In a first on Tuesday, North Korea has admitted it successfully tested a hydrogen bomb, announcing the trial had been a “complete success.”
Pyongyang’s statement followed the detection of a 5.1 seismic disturbance along North Korea’s northeast coast near the Sea of Japan, which is in the region known to house the Punggye-ri nuclear test facility.
“This is the self-defensive measure we have to take to defend our right to live in the face of the nuclear threats and blackmail by the United States and to guarantee the security of the Korean Peninsula,” a female North Korean announcer said, reading the statement on Central Television, the state-run network.
The White House responded saying it expected “North Korea to abide by its international obligations and commitments.”
The House of Representatives immediately reacted, signaling it intends to multiply economic sanctions on top of existing banking restrictions, an arms embargo and penalties on individuals and firms associated with North Korea’s nuclear and ballistic missile program.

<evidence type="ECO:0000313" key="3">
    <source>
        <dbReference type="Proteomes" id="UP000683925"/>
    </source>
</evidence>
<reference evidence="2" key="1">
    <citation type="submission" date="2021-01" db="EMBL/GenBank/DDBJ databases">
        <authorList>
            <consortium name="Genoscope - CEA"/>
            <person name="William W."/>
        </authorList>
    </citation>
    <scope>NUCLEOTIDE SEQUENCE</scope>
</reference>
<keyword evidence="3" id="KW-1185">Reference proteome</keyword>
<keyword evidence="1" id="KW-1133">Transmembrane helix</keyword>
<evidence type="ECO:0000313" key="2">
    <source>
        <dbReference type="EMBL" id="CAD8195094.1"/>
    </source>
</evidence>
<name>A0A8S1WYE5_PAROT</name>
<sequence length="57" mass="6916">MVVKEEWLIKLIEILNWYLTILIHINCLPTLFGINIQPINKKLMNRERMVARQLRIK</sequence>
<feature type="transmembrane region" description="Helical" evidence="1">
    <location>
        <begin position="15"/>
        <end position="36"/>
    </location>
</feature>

Ed Royce (R-Calif.), chair of the House Foreign Affairs Committee offered specifics in a statement released on Wednesday:
“The bill set for a vote next week would prohibit North Korea’s access to hard currency and other measures to block and seize assets related to nuclear proliferation, illicit activities, and human rights violations that are the hallmark of the Kim regime.”
Following revelations North Korea detonated another nuclear device, the United Nations Security Council announced it was weighing its own sanctions described as “further and significant measures.”
In response to Pyongyang’s detonation of a hydrogen bomb, South Korea has re-established propaganda broadcasts from mobile units along the demilitarized zone at the 38th parallel.
Yonhap News Agency reported South Korean armed forces were also placed on high alert and Seoul had placed missiles, heavy artillery and armored units near the North Korean border to repel any attack from the communist regime.
“We hope that our fellow Koreans in the North will be able to live in [a] society that doesn’t invade individual lives as soon as possible. Countries run by dictatorships even try to control human instincts,” read a propaganda broadcast officials revealed to South Korean media.
[Washington Post] [New York Times] [The Guardian] [Photo courtesy ABCcolumbia.com]